Meanwhile, the pandemic is surging, all while hospitals feel these other staffing pressures —a complicating factor that Ghillarducci, Hall and Newel have all spent a lot of time thinking about. Under these circumstances, one mistake could be incredibly costly.
When asked about a possible outbreak among Dominican Hospital nurses stemming from a trip out of the country taken by employees, Newel confirmed to reporters that she had heard a rumor about such an incident, but she could not confirm its veracity.
“Like any other essential workers or any other members of our community, health care workers have some lapses in judgment or make decisions that aren’t in line with the legal guidance—it happens to everyone,” Newel said. “We just need to move on from there.”
Claire Henry, a Dominican Hospital spokesperson, did not confirm or deny any information this week, citing health privacy guidelines. She did not respond to an email seeking clarification by deadline Thursday.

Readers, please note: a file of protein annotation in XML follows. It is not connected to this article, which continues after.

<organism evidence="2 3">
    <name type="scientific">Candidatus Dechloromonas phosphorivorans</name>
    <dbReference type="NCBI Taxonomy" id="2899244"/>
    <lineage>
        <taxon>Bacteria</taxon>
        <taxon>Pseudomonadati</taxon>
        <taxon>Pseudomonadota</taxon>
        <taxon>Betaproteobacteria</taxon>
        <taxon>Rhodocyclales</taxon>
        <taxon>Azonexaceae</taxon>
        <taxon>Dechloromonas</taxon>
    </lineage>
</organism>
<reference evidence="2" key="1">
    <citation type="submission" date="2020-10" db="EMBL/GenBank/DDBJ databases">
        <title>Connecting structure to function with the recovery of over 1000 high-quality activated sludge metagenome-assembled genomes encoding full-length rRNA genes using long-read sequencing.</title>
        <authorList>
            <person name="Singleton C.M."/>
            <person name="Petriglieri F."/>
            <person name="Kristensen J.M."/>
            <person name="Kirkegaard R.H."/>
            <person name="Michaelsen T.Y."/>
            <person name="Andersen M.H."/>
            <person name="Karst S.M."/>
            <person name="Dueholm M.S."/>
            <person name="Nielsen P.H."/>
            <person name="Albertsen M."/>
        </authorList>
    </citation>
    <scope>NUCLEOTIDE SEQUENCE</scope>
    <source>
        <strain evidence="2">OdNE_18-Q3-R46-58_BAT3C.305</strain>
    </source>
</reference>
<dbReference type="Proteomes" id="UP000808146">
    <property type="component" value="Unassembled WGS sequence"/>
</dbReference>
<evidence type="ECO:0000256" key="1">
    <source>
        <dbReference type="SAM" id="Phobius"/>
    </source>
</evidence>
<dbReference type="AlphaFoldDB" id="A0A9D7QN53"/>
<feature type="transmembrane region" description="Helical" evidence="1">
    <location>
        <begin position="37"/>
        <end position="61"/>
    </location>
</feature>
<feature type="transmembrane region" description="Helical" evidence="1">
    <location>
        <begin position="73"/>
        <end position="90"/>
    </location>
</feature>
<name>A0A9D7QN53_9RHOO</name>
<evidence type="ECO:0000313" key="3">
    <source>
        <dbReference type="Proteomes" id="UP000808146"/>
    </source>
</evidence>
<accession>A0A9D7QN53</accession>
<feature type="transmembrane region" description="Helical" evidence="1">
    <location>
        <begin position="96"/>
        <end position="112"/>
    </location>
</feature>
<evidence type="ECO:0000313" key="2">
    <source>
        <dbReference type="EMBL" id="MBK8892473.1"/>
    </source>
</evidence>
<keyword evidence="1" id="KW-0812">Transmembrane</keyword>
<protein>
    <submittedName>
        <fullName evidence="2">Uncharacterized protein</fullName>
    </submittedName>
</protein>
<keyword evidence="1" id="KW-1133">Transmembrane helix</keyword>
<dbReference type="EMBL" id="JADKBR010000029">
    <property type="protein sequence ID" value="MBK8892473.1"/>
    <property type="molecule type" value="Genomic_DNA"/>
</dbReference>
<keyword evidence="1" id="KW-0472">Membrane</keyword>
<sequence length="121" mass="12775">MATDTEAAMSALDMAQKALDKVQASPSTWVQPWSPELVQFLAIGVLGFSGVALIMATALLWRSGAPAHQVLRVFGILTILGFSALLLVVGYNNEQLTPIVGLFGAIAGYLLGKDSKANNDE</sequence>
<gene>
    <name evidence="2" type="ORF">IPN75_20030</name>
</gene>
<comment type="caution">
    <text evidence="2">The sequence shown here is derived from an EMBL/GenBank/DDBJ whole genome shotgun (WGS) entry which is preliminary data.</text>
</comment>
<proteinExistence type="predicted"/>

A new law, Assembly Bill 685, will require California employers to release information to their employees and local health agencies when they encounter a positive case in the workplace. The new law takes effect in January.
The county already saw one high-profile outbreak recently—at the Santa Cruz Main Jail.
Newel said after Thursday’s press conference that contact tracing has shown the recent cluster of Covid-19 cases among Santa Cruz County correctional officers stemmed from three separate gatherings, not one event.
“So we can’t pin the positives even on one event,” she said. “It was three separate exposure events.”
Sheriff Jim Hart has said his office will do its own investigation following the contact tracing process. No Santa Cruz County inmates have tested positive for Covid-19 since the pandemic began.